Zuken has been developing PCB design tools for the automotive market for years. With automotive electronics worth over $200 billion globally, and growing every day, Zuken is preparing for a brave new world of smart cars, and autonomous and electric vehicles.
Simply draw a Dragon area around your BGA. Then select the Dragon area and create a strategy to fanout the pads of your BGA - Watch movie
There is one thing that all design engineers will agree on: creating and gathering all the required data for PLM is error-prone and can be a royal pain. We all understand the value of releasing our design data to the corporate PLM system but our design process dictates multiple release points, and each one has a different purpose and data requirements.
I don’t think I’m generalizing when I say that designers working on complex high speed designs really don’t want to expend a lot of time and effort dealing with power integrity problems. And they especially don’t want to do it using tools that are detached from their design flow. In today’s complex PCBs, we’re talking advanced processors, complex FPGAs and superfast memories, which all share various voltage ranges.
XJTAG has partnered with Zuken create a new plugin for Design Gateway and is offering it free of charge. The plugin, called XJTAG DFT Assistant, helps to validate correct JTAG chain connectivity, while displaying boundary scan access and coverage onto the schematic diagram through full integration with Design Gateway.
Advanced packaging techniques such as system-in-package (SiP), fan-out wafer-level packaging (FOWLP), 3D die stacks, etc. have been around for over a decade, yet with any other EDA design tool, it is still a tedious, time consuming, and error-prone process to implement these designs.
As we witness the birth of an era of connected devices with smart homes, connected cars and smart networked supply chains and factories, we might imagine that unexpected failures of electronic products would be a rarity.
Since it contributed to making the iPhone 7 even thinner than its predecessors, fan-out wafer-level packaging (FO-WLP) technology has risen in the collective consciousness. By adopting FO-WLP on this scale, Apple sent out a signal that though highly novel, the technology had matured.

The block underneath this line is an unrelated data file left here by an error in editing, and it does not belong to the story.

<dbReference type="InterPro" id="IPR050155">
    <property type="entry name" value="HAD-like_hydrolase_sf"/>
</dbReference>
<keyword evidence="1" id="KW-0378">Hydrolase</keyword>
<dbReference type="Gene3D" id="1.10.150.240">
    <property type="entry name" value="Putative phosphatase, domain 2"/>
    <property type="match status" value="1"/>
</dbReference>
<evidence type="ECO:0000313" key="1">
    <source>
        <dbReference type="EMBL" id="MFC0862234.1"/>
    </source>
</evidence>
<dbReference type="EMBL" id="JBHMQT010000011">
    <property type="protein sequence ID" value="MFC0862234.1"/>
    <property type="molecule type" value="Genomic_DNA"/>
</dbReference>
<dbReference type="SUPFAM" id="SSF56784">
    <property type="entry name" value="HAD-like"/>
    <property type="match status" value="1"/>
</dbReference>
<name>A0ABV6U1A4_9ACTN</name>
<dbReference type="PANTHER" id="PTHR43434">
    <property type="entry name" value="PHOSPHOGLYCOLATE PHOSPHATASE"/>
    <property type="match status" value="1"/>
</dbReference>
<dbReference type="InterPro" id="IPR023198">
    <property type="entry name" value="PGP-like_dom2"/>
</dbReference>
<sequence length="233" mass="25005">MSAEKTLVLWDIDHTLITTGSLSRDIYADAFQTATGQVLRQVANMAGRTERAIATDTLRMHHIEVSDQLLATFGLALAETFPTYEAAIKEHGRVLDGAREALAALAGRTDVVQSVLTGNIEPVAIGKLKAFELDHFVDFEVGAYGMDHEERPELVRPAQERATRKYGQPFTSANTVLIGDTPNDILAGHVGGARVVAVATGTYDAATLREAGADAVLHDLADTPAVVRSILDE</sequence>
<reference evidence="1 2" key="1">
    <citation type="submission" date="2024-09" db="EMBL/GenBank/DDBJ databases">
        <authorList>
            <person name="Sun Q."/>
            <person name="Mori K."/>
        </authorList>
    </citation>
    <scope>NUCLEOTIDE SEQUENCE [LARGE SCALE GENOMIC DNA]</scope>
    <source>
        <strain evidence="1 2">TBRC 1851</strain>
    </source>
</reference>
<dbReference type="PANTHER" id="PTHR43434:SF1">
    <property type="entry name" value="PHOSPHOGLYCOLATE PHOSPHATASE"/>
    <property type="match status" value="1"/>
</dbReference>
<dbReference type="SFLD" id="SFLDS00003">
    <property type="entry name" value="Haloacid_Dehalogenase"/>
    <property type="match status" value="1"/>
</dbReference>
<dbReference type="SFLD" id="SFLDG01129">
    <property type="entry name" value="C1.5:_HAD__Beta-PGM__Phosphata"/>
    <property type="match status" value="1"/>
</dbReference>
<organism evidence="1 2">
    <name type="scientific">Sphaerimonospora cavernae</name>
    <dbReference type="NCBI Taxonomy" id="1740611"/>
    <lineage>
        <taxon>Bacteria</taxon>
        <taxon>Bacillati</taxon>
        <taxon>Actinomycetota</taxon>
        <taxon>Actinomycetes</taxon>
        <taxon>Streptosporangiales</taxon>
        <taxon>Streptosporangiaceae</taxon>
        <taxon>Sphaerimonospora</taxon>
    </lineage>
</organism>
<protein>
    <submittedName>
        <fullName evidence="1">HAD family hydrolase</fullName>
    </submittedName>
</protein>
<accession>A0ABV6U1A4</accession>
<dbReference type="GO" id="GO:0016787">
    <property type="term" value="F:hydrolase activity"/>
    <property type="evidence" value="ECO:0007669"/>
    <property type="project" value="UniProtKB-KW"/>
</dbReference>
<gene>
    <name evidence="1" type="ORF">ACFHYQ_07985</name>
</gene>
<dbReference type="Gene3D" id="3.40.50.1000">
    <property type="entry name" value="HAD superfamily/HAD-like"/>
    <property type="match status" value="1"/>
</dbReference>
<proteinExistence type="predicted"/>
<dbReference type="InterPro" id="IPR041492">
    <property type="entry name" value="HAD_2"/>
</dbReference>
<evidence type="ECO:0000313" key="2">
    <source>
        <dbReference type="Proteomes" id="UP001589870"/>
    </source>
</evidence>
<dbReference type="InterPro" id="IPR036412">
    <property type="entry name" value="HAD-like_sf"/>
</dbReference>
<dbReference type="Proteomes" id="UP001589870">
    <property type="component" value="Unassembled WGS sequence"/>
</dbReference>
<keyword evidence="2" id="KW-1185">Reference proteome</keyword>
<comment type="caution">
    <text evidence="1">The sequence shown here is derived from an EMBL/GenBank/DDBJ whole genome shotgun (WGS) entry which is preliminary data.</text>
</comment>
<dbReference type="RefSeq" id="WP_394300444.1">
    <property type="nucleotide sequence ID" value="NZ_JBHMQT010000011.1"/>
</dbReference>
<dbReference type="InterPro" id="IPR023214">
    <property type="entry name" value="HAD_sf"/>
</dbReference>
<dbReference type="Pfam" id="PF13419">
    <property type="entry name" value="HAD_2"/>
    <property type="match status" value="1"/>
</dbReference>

Because I’ve been in the electrical/electronics (E/E) engineering industry for such a long time, I can still remember drawing PCB layouts manually. We would then work out the connection lengths of wire harnesses by laying out waxed cord lacing on a physical prototype.
Toshiba faced a difficult design problem: their TransferJet™ technology was embedded in a customer cell phone, and when the next rev of the phone came around, they learned that they needed to shrink the board from 8mm x 8mm to 4.5mm x 6mm, and they had to shrink the module thickness from 1.7mm to 1.0mm...
Have you ever finished generating the manufacturing release package for the latest product design and then it occurred to you that something may be wrong? Imagine, it’s Thursday night and you just finished a nice dinner with the family. Your daughter’s soccer team won and the Broncos are playing the Chiefs tonight. It will be great to relax and enjoy the game.
DDR4, the fourth generation of DDR SDRAM technology, is the latest and greatest SDRAM standard and will continue to be until the fifth generation is released. The new standard features a point-to-point architecture that offers superior timing margins.
This is the second in my series of blog posts looking at the challenge of maintaining PCB signal integrity with now-common ultra-high speeds and growing adoption of PCB design environments to design in true 3-D. Today I focus on vias and the use of return vias to overcome the issues highlighted in Part 1.
Ultra-high signal speeds demand detailed consideration of the third dimension in PCB design, including via structures and layer stacks. Today I’m going to focus on the challenge. In my two subsequent posts I’ll be reviewing what PCB designers can do to meet that challenge.
A company’s IP is often the basis for its competitive advantage. Without IP management or protection, your new product can be cloned by a competitor or an unknown third party. IP protection laws vary across the globe so the best approach is to protect your IP before it leaves your company.
As Zuken technology partners, we are often asked about how best to set PCB constraints for double-data-rate (DDR) memory, and how to route to those constraints. This question arose recently when we were asked to create a common style of DDR3 design for training, and we tried mining the web for detailed information on PCB constraints. There had to be something out there, we thought.